Gilmore plays up the positive as party support begins to stabilise


THE OPTICS were poor, in fairness. In through the stately, massive gates, up an interminable avenue weaving through hundreds of acres of golf course, crossing an old stone bridge over the river Liffey, before reaching the beautiful, 18th-century Palladian house that was once the country seat of the first duke of Leinster.

A superior double room in Carton House tonight would set you back €220 and residents will tell you it’s worth every cent. Still, it’s probably not quite what the party’s founding fathers had in mind for what its current leader called the annual away day. If they ever had an away day.

But Eamon Gilmore defended it robustly in the traditional “media doorstep” before the formal proceedings. They got a good deal from the hotel, he said, as Emmet Stagg solicitously plucked an autumn leaf from the dear leader’s hair. “We got meeting rooms for €450 for two days. And it’s a sign of the times that deals of various kinds are now available in the hotel and tourism sector . . .”

He didn’t mention the upset experienced by Labour staff when protests turned physical at the party’s annual conference in Galway in April. More than anything else, said a party source, that determined the criteria for the next venue – gates and high walls.

Yesterday, as well as a garda or two stationed around the gates, 10 staff from a private security firm were also on duty, all on heightened alert after a call warning them to expect some kind of incursion at 4pm. The hour came and went without any further excitement.

Back inside, the participants were bright-eyed, relaxed, almost skittish.

What was wrong with them? “It’s down to sex. Sex and poetry,” declared a giddy senior member.

“We’re just back off our holidays. Give it time,” said another plaintively.

Gilmore was asked if there were any nerves about the reshuffle the Taoiseach had, um, jokily mentioned at the Fine Gael dinner in Westport.

“I heard what he said on Morning Ireland and I thought he made it very clear that he was cracking a joke.” Pause. “The Taoiseach cracks very good jokes – I think that was one of his better ones,” he added in meaningful tones.

“Have you never heard the expression, ‘Beware the man who laughs whose stomach does not move’?” asked Irish Times man Deaglán de Bréadún, a tad mordantly.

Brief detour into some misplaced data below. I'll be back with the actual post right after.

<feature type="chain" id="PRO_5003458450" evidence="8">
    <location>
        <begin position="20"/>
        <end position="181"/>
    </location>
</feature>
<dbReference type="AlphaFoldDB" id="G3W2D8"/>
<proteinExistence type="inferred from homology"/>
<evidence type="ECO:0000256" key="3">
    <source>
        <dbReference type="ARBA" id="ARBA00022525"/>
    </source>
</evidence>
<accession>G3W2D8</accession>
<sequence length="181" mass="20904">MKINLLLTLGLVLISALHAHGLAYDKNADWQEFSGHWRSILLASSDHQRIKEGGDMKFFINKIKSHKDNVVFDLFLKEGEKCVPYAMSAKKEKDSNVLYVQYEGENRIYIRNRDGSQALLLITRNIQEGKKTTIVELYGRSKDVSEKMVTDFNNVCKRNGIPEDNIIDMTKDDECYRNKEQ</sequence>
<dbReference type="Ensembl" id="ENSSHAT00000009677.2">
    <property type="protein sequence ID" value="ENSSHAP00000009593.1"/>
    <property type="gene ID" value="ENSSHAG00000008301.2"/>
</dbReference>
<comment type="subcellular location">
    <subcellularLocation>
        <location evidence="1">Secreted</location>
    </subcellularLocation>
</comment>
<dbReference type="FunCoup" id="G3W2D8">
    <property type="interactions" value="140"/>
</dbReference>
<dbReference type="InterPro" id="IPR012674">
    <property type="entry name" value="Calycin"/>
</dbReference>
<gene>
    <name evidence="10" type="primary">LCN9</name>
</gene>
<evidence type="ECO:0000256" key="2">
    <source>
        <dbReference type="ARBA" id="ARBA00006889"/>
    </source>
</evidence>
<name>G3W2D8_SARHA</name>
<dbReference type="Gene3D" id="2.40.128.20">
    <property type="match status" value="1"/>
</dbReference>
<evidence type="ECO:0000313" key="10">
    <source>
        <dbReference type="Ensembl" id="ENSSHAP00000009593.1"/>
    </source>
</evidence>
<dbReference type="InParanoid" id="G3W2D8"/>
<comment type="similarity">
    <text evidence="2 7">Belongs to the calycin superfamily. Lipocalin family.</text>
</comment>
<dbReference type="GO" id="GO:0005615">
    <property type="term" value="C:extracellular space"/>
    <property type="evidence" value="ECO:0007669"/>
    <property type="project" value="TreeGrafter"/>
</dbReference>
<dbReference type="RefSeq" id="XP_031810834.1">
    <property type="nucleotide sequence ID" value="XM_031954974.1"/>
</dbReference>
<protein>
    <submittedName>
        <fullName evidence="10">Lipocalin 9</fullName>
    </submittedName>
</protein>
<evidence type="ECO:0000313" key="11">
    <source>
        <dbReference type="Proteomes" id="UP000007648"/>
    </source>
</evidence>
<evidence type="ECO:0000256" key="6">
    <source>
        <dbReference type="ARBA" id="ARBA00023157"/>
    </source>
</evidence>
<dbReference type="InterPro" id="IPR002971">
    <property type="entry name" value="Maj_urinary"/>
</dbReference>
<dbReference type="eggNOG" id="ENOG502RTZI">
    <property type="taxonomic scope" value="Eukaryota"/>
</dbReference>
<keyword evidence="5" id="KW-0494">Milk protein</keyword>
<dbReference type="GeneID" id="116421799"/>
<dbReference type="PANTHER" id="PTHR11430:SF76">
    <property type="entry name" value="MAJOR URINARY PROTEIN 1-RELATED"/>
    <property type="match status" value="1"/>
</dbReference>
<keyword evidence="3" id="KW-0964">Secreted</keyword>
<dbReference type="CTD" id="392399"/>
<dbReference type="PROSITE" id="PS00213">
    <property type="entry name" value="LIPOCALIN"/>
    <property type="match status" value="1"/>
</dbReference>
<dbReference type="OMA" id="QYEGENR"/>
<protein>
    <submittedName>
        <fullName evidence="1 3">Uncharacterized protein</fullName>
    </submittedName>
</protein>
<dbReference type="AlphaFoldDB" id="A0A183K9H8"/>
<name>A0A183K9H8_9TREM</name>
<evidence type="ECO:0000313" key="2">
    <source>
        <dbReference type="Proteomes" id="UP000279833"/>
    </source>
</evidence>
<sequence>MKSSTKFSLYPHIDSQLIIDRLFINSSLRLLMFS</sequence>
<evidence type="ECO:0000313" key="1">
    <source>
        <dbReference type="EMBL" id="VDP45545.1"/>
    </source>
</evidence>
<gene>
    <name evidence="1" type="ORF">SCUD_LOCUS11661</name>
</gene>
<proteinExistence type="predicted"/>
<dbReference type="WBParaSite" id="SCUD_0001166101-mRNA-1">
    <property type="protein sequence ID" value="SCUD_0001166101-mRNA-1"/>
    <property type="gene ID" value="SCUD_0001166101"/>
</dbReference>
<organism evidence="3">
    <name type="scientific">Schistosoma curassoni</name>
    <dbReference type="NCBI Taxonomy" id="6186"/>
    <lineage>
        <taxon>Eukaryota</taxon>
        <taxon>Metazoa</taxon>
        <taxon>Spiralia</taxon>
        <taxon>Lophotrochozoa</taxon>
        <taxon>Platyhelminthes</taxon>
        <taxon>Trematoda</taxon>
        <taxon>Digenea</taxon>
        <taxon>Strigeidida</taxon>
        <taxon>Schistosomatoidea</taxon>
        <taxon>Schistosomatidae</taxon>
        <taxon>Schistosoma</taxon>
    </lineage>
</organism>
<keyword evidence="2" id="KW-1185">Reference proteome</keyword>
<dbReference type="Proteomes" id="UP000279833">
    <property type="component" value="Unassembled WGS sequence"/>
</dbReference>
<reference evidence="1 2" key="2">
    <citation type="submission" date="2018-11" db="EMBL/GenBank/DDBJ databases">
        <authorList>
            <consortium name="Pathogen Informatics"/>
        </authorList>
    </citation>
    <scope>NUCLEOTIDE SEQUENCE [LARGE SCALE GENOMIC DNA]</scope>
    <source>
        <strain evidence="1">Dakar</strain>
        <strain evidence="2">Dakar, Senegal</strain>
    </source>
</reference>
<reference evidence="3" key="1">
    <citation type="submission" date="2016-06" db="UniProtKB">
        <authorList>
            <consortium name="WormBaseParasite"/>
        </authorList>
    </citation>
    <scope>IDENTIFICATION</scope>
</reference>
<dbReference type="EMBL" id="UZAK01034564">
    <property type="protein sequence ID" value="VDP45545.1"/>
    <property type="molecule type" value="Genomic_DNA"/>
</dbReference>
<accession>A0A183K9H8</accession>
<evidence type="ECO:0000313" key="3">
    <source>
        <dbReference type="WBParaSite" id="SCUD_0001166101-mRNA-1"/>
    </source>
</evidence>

The Labour leader laughed, though the crush made it hard to see if his stomach was moving. “I haven’t heard that one recently, no.”

Local lad Emmet Stagg got to welcome everyone and reminded them they were now in a Labour stronghold and that the county had been represented by a Labour TD since 1922. “Bill Norton served for over three decades and was party leader for most of that time. Eamon has about another 25 years to go as leader to match Bill Norton’s record,” he declared, grinning over his leader. “So you can smile at that”.

Gilmore thanked him kindly for his “pledge of support for the next 25 years” and noted that “the only two people smiling” at the 25-year reference were his two predecessors – the cherubic Pat Rabbitte and dapper Ruairí Quinn.

At least they let us in for the leader’s speech, which is more than Fine Gael did. And a very upbeat speech it was, giving a kind of middle finger to everyone who doubted that Labour could meet its targets. “Remember the reception we got when we talked about making Irish politics a three-way contest? Or when I talked about Labour winning 30 seats in a general election? Or this time last year, when our guest speaker was someone who is now President of Ireland?” Hah.

There would always be difficulties in government, he said. “Politics and government is

a human business and we will make mistakes. What we have to do is learn from those mistakes and do better the next time. There are difficult decisions to make.”

If the lads and lassies learned anything yesterday, that was it.

One member who was fairly sceptical to begin with came out with a little more understanding of what they were up against.

“The speakers were good and there was a lot of detail – like the social protection spend alone is 40 per cent of the entire budget. I suppose what Ministers were doing was placing decisions into context . . . People were being asked to brace themselves, to be able to defend themselves with vim and vigour by understanding what was behind it all.”

But behind the bonhomie, there were also suggestions that the event was “highly controlled and stage-managed and involved a fair bit of papering over the serious underlying tensions . . . The problem is there is no critical mass for cutting up rough yet but it’s bubbling under . . . People are biting their tongues here. The programme is sanitised and fairly harmless. They put on a good show but little enough substance on health.”

The absence from the agenda of hot-button issues such as the cuts in home help or carers – “which are getting us savaged on the ground” – was causing a bit of unrest. “There’s no room for a real robust exchange of views.”

But then again, the organisers showed they have a talent for timing. The last “surprise” item on the schedule was the unveiling of a Red C poll conducted in August, which showed Labour support to have stabilised at last.

Up at 26 per cent in Dublin and at 21 per cent in the rest of Leinster. Now that called for a drink . . . Maybe a nice swim beforehand.

“Enjoy the couple of days,” said Gilmore earlier to the cavilling media. “And if any of you have a principled objection to being here . . .” The rest was lost in laughter.